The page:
As soon as Annabelle started speaking, I got an uncomfortable feeling. She clearly wanted to tell her ‘story’, about how she had been wronged in various ways, how she had valiantly tried to help others in the family, etc. I found myself feeling impatient, and not really wanting to listen to her. I could see that she would just talk, fill up the space, without really allowing for input - she seemed to just want to complain.
After a while, she would ask me a question related to her story. But again, I felt uncomfortable, as she seemed to have lots of questions…but it made me into some kind of expert to solve her situation.
I did not, however, say anything about my feelings. I conversed with her, but declined to answer all her questions, asking her instead to make them into statements.
This is a common direction in Gestalt, because often questions are a ways of avoiding responsibility, or showing up in relationship. Statements allow a person to own who they are, what they feel, and what they want, in a more direct manner.
I did not say anything, because I could feel my own reactions, and I wanted to understand myself more in that place. I sat with my own feelings, and got in touch with what my experience was.
Each time Annabelle spoke, it was in the same way, and I had the same reactions, including asking her to make statements. This much I could do to interrupt the pattern, and I did not want to get drawn into the role she was offering me - great wise person.
This was enough, however, to get her curious about. Putting her back on her own experience gave her a different experience, and because I did it in a neutral way, she was able to start noticing her feelings a bit more.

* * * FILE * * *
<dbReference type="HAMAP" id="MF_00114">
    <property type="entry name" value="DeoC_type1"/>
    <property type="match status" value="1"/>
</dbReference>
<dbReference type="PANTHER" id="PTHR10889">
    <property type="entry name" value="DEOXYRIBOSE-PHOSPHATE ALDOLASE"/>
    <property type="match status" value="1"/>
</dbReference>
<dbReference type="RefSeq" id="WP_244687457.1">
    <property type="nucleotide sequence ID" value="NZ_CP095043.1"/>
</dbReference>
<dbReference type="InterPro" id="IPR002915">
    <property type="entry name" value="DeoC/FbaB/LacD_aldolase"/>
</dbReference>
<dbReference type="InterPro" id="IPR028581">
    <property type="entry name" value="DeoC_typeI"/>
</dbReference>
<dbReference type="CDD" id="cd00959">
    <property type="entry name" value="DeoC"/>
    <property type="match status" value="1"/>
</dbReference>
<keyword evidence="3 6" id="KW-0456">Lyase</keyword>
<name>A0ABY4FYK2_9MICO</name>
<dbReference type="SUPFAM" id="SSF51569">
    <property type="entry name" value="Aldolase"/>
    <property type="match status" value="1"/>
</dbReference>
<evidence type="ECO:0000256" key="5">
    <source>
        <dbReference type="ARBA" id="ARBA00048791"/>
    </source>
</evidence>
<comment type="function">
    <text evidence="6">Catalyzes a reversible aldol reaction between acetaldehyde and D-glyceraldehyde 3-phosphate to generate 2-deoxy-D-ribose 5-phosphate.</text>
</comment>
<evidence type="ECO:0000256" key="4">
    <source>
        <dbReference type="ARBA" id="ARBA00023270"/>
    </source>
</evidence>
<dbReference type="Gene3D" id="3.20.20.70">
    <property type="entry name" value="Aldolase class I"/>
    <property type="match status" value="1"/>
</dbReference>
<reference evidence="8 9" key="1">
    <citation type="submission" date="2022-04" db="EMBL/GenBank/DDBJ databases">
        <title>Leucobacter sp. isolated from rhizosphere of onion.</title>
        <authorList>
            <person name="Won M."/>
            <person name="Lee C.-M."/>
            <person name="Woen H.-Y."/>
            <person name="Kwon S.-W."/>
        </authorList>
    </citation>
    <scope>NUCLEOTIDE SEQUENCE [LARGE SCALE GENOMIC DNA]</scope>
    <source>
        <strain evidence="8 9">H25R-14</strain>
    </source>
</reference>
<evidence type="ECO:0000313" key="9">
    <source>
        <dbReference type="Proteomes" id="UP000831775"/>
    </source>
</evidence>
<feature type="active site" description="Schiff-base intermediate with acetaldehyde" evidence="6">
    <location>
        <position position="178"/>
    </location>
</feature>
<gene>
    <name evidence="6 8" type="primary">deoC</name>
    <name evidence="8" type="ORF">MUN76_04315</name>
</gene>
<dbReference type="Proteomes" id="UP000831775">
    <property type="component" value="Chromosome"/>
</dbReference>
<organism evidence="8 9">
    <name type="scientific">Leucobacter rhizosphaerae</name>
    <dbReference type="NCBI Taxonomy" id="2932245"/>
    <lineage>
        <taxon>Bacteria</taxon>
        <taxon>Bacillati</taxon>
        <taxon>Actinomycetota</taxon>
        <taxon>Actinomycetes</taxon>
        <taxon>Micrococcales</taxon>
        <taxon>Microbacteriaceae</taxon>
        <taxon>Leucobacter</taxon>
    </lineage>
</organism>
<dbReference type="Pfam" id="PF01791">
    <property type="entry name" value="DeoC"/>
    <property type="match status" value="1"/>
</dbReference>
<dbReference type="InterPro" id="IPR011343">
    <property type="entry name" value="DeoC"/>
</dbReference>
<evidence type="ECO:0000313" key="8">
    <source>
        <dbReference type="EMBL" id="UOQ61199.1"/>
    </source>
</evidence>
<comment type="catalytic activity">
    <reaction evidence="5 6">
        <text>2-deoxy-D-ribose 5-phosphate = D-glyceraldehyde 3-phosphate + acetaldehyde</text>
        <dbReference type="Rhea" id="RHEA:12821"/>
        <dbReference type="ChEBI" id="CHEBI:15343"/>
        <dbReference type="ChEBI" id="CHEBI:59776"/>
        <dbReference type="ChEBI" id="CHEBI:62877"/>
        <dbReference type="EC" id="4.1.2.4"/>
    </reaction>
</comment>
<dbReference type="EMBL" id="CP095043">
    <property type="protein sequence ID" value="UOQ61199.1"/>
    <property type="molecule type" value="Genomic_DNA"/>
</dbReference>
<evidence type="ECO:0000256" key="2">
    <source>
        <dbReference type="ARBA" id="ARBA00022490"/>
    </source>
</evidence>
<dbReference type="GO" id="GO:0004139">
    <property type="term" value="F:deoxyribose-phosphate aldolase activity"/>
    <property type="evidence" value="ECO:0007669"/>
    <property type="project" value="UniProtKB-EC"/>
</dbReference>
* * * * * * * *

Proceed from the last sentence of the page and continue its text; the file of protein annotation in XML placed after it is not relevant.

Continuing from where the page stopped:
I was discussing authenticity. Suddenly she said - “I want some honest feedback from you, how do you find me?”
I took a breath, as this was an opening to deepening the relationship, but I also had to proceed carefully as I realised the sensitivity that was also there alongside the question. This question I was willing to engage with, because I judged it as a more authentic question.
Because I had sat with my own experience for some time with her, I was able to name something, not directly about her, but about my own experience.
I said - “whenever you talk, I experience the invitation to be conspiratorial…I feel drawn in to agree with you, to confirm your view of your family and how you have been treated. I feel uncomfortable with that, because I don't want to reject you, nor do I want to join with you.”
This was naming my own authentic experience in a way which left her room to find herself in response. It was my attempt at a non-shaming statement -very important in giving feedback.
Annabelle smiled broadly. She said - “thank you. Others have said this to me as well, but none so clearly as you. I know what you are talking about. I feel like I am trying to get people on my side.”
We then had a very valuable authentic dialogue. I pointed out that there were other sides to being conspiratorial - that could be a fun thing, like kids might play at. We explored a number of facets of it, and Annabelle visibly relaxed, as did I! There was a shift in my experience…after being able to name my experience. She experienced being seen. This is the I-thou contact we are seeking in Gestalt, and is the basis for the deepening of relationship.
Posted by Steve Vinay Gunther